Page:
symmetrical involvement of the butterfly area, but the sharp margins, the rapid peripheral extension, the abrupt onset are differential criteria. In the case of erysipelas arising in a SLE patient, the finding of a leukocytosis might be another important element to consider in the differential diagnosis with ACLE.

2.3.7. Delusion of lupus vs ACLE Delusional beliefs of having a butterfly rash occasionally induce some otherwise healthy subjects to ask for a rheumatological consultation (Fig. 6). In these cases, the differential diagnosis is easier than convincing the patient and sometimes the relatives that share the same delusional beliefs.

2.4. Differential diagnosis of generalized ACLE

The diseases, which we may consider in the differential diagnosis with generalized ACLE are mor-billiform drug reactions and erythema multiforme.

2.4.1. Morbilliform drug reactions vs generalized ACLE

Drug reactions with cutaneous manifestations occur in approximately 2.2% of inpatients according to the Boston Collaborative Drug Surveillance Program (Bigby et al., 1986) and an estimate of the overall reaction rate per course of drug therapy is around 3/1000.

Malar Rash Differential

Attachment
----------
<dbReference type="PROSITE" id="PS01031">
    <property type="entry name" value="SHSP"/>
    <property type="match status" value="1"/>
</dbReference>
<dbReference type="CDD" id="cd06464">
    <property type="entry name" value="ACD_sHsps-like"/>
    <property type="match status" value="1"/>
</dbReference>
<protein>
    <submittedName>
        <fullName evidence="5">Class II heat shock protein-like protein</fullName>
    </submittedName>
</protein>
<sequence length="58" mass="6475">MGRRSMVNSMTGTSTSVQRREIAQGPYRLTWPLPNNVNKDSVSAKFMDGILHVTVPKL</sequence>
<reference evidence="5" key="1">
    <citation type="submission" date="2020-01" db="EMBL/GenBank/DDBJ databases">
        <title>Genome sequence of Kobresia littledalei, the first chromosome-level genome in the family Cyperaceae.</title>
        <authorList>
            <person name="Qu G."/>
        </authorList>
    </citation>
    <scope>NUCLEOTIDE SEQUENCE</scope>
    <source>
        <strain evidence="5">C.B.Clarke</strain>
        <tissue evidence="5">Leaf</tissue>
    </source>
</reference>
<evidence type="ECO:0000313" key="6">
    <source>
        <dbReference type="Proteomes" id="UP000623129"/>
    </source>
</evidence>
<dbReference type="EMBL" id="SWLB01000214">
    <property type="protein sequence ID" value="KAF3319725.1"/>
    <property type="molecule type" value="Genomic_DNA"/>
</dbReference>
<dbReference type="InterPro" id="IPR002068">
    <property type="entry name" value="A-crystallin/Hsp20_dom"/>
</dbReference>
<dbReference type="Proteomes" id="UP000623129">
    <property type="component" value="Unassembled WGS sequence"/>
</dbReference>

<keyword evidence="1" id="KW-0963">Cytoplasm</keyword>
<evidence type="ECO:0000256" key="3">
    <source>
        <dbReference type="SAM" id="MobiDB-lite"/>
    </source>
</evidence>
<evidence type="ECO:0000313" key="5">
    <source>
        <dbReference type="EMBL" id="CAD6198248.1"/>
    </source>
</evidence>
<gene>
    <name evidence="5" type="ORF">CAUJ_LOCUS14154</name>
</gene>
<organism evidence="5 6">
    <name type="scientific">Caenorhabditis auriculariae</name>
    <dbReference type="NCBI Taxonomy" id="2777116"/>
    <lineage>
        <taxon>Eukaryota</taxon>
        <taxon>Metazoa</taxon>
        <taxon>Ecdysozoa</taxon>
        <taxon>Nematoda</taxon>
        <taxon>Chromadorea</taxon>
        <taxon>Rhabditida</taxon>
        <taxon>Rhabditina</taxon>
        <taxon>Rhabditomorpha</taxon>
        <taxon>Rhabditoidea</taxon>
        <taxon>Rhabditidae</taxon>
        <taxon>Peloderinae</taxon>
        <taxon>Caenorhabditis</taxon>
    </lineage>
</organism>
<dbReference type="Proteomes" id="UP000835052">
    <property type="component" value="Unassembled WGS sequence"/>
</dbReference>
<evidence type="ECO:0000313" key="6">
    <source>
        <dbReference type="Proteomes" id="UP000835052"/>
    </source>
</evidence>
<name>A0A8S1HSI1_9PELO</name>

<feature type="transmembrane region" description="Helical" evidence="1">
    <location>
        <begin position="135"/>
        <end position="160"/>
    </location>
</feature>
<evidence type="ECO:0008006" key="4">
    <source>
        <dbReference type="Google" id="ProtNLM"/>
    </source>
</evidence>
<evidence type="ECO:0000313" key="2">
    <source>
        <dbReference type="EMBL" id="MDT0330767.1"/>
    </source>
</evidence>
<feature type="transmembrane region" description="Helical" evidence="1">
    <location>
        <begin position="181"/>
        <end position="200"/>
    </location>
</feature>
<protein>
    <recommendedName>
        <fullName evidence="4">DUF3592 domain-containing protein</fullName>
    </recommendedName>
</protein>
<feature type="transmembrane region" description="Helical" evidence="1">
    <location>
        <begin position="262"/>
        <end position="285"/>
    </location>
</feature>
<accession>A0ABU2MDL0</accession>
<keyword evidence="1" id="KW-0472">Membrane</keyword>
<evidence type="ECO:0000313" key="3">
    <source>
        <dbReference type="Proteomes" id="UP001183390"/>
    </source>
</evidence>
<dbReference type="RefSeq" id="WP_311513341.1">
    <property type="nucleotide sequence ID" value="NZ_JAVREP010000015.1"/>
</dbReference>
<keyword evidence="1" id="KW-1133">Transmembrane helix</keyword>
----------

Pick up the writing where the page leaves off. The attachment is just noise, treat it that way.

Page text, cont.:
Figure 6. Delusion of lupus: slight erythema on the malar areas in a perfectly healthy subject with delusional beliefs.

Antibiotics are the most frequent culprit drug, with a reaction rate as high as 8% (Bigby, 2001) and an average latency of around 1 week from the drug administration. The exanthematous pattern is the most frequently observed.

The diagnostic problem arises in a SLE patient who develops a morbilliform drug reaction, which the clinician has to differentiate from generalized ACLE.

In the case of a drug reaction the malar rash is not necessarily present, the distribution is wider than in generalized ACLE with involvement on non-sun exposed areas, the palms and soles; the rash may be unrelated to SLE activity, and there is a history of a drug administration 1-2 weeks before the onset. The biopsy examination may reveal eosinophils in the inflammatory infiltrate as a distinctive feature.

2.4.2. Erythema multiforme vs generalized ACLE